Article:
Few Prague landmarks reflect the city’s political landscape as poignantly as the former Federal Assembly building on Wenceslas Square. The structure that once housed the Prague Stock Exchange, one of the most potent symbols of capitalist 1930s Czechoslovakia, became the seat of the country’s communist government just 15 years later, only to be converted into the headquarters of Radio Free Europe, the purveyor of democracy, in 1995, six years after the Velvet Revolution. It’s modern Czech history in a nutshell.
Even after 1989 important laws were passed here, including one that ended the central role of the Communist Party in the Czech government. Politicians such as Mikhail Gorbachev, Margaret Thatcher, George Bush Sr and Queen Elizabeth have passed through its doors. The building’s newest role will be as a cultural venue operated by the National Museum, which took over the structure this June, four months after Radio Free Europe moved its headquarters to Hagibor, Prague 10.
The former Federal Assembly building was built from 1966 to 1972 as an extension of the Prague Stock Exchange, erected in 1935 based on a design by the Czech architect Jaroslav Rössler. The new part was a long horizontal truss structure, pneumatically raised over the older building. The effect was that of two perfectly fitting puzzle pieces about to come together, forever suspended in space. The stark stone facade of the stock exchange provided solid grounding for the lighter, but equally austere Federal Assembly addition. It was designed by Karel Prager and was, at the time, the costliest project in downtown. It was also one of the most controversial, with preservationists opposed to the ultramodern structure erected in city’s historical centre, just metres away from stately National Museum and the ornate Prague State Opera building.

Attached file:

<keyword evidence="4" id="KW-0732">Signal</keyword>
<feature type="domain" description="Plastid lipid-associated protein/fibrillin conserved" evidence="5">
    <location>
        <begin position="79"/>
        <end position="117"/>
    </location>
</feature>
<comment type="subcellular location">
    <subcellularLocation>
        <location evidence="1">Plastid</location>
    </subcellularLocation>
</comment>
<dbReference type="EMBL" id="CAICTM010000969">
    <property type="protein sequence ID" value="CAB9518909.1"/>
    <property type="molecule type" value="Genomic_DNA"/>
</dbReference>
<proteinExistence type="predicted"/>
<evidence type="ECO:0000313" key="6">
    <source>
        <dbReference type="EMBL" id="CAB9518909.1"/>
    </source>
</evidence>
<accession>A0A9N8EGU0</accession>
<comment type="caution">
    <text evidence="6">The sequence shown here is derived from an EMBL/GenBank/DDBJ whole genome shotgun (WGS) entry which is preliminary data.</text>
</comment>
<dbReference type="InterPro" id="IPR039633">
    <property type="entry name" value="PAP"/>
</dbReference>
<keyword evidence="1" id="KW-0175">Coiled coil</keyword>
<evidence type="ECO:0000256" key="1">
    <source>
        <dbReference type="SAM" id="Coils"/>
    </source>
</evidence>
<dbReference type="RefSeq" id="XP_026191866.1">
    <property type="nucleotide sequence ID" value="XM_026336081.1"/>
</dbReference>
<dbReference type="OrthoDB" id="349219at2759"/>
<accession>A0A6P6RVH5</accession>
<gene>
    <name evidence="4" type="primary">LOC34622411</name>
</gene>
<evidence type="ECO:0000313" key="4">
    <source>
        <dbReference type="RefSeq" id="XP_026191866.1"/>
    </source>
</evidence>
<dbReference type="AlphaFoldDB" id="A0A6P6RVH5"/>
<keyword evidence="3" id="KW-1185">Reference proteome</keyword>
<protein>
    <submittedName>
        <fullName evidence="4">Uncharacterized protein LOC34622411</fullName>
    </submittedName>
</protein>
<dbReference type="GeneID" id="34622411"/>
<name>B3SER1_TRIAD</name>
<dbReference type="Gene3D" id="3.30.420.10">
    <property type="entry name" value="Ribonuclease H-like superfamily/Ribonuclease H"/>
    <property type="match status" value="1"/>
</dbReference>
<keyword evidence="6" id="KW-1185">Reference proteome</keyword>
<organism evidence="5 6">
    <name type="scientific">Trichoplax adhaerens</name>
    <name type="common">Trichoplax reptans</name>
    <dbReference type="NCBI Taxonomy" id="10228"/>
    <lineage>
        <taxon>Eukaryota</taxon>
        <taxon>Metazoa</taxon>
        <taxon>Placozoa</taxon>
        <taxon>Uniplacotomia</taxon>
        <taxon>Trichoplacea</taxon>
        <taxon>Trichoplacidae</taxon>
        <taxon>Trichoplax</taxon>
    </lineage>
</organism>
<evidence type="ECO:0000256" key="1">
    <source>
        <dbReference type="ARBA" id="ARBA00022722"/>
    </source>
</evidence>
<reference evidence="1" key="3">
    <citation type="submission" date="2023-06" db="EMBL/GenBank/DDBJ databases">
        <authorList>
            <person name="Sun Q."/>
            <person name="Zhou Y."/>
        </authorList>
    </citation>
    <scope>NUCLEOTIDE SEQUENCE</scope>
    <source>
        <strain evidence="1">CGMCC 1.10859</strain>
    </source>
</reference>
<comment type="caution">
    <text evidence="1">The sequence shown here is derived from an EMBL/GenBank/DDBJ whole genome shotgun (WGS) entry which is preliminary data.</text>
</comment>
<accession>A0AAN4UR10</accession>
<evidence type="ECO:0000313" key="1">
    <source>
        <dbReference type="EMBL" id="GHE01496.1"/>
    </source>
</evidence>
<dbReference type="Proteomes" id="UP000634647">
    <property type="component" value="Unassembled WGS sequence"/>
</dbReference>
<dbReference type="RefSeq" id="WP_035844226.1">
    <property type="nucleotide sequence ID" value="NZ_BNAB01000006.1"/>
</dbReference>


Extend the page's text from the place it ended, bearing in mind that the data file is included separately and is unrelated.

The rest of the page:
The Federal Assembly never did fit in with its surroundings and arguably, neither did the original stock exchange building, but by the early 1970s preservationists had other things to worry about. The six-lane magistrála, completed between 1973 and 1978, sliced off the top of the Wenceslas Square, separating the National Museum, the State Opera, as well as the Federal Assembly from downtown Prague. With traffic passing on either side, the Federal Assembly came to resemble an island, detached from its surroundings, much like the Normalisation-era Communist government housed inside grew increasing detached from the Czech people. Although the building has cultural landmark status, it will probably take a while yet before it sheds the stigma acquired under the communist regime. National Museum director Michal Lukeš told journalists recently that Prager considered the possibility that the building might serve other functions in the future and thus designed the interiors in a way that make it easily convertible to a cultural venue. But for most Czechs over 30, it must be difficult to separate the building’s form from its original function.
Perhaps that will start to change now that it’s become part of the National Museum. The building officially opens 16 September. As of mid-August, visitors can take part in guided tours every Saturday. Since taking over the building, the museum built a shop and cafe on the ground floor, in part furnished by furniture once used in the Federal Assembly. Also planned is a 42-metre long tunnel that will connect the building to the National Museum’s main headquarters at the top of Wenceslas Square. The CZK 50 million project is to be completed between 2011 and 2015 when the building will undergo an extensive CZK 3.8 billion reconstruction. Before that happens, the building will take one more step to mark its new role: This November it will receive a new name, selected from among public suggestions.